- the voting approval thresholds for a scheme are generally considered lower thresholds than the 90% of all securities required to reach compulsory acquisition (and therefore 100% ownership) following an on-market or off-market takeover bid;
- as a scheme is a target-driven process requiring the co-operation of the target, it is only suitable for a 'friendly' acquisition of a target company;
- a scheme can be used to acquire a listed or unlisted target company, but cannot be used to acquire a managed investment scheme;
- a scheme is subject to fewer prescriptive rules than a takeover bid, allowing greater flexibility to include ancillary features such as asset transfers and capital reductions, or to treat different target shareholders differently (but this gives rise to separate classes in voting to approve the scheme and is uncommon);
- a scheme can be subject to conditions, and whilst the same rules regarding conditions prohibited in off-market takeover bids do not strictly apply to schemes, it is uncommon to see conditions in schemes that rely on the bidder's subjective opinion or that can be controlled solely by the bidder;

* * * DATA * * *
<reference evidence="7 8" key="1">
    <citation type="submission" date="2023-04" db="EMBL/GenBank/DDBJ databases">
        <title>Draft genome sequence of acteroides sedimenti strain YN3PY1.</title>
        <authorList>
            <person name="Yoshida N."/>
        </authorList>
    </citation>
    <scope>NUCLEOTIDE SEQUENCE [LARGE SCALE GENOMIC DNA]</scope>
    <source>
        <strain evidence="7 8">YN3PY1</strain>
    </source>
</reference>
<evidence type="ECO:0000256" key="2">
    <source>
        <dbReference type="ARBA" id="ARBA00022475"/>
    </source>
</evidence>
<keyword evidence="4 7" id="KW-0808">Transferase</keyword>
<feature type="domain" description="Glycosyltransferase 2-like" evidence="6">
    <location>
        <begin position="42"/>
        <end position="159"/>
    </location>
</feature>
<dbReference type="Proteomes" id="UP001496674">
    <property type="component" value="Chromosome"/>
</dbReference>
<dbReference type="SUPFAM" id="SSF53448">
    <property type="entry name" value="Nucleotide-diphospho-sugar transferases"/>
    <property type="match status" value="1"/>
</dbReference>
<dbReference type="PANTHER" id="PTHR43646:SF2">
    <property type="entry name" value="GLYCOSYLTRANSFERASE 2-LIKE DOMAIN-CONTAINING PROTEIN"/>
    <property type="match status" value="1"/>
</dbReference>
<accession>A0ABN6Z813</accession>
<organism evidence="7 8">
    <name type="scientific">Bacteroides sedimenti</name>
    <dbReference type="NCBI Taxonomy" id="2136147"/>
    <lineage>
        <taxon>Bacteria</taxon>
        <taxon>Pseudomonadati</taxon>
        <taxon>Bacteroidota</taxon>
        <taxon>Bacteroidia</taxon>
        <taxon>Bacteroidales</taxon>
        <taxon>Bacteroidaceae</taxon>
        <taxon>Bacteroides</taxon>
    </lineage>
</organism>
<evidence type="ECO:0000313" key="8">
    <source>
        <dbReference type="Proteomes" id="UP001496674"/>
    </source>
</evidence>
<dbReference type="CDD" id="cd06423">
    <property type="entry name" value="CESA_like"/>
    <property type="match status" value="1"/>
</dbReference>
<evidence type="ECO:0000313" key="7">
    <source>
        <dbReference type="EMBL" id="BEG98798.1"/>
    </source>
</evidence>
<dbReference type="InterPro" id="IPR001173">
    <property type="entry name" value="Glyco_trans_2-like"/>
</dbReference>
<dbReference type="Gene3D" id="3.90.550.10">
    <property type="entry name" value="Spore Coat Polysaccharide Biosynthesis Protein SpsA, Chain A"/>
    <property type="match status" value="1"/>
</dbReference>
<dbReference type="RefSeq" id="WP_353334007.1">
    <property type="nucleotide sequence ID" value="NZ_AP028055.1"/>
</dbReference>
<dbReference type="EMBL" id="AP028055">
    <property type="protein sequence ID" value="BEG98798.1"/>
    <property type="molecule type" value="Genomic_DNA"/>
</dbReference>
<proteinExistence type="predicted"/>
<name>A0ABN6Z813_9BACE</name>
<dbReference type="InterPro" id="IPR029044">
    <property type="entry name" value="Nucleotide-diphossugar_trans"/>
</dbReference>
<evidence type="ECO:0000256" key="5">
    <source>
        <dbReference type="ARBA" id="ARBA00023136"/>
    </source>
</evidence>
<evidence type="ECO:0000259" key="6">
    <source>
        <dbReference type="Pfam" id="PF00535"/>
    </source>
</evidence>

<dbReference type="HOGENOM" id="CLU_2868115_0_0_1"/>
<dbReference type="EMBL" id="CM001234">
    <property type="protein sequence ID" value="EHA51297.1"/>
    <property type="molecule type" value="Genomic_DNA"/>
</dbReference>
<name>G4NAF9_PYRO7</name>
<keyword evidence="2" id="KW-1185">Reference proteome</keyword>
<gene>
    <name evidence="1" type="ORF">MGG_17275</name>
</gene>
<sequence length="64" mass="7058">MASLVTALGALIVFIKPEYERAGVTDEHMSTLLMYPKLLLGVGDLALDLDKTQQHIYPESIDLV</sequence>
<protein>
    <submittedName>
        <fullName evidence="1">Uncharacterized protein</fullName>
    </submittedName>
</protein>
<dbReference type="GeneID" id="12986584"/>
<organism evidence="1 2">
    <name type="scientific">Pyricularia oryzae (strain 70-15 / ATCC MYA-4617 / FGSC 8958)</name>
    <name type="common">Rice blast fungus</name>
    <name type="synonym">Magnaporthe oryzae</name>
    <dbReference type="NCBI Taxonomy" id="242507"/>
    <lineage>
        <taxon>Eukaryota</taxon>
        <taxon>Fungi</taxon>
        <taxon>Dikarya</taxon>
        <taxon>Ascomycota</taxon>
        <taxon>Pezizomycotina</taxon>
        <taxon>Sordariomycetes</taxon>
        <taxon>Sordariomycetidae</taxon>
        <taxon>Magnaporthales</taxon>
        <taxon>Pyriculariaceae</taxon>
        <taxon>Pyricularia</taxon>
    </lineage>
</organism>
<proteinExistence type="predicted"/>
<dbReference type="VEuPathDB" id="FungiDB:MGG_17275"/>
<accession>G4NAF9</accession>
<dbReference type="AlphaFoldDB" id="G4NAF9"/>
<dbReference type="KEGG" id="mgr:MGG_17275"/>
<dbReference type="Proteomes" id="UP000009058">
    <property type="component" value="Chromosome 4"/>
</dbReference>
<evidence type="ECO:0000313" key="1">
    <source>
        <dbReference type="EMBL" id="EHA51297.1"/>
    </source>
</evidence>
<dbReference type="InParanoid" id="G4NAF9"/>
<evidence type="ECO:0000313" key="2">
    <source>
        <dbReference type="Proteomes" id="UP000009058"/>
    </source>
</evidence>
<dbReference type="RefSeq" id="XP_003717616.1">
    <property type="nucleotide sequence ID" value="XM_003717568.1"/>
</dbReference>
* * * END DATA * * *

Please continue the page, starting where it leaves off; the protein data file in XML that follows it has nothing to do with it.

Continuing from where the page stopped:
- a scheme has a different timetable to a takeover bid, but overall there is little difference in the timing to reach 100% ownership, with a scheme offering a more certain timetable;
- it is more difficult to make changes to the terms of a scheme (such as increasing the consideration in response to a rival offer) than under a takeover bid. Changes in terms generally require to Court approval, an adjournment of scheme meeting, and supplementary disclosures;
- if the bidder already holds a large percentage of target shares, this may be a disadvantage under a scheme because those shares will not be voted to approve the scheme and therefore enlarge the effective vote of all other target shareholders on the scheme resolution, potentially making it more difficult to pass by the requisite majorities; and
- ASIC is indifferent as to whether a takeover is effected through a scheme or a takeover bid, but ASIC has an enhanced role in a scheme as the Court may not approve the scheme unless ASIC has given the Court a statement that ASIC does not object to the scheme.
Those features mean that schemes of arrangement are becoming increasingly more popular in recent years as the preferred way in which 'takeovers' of Australian listed companies are effected.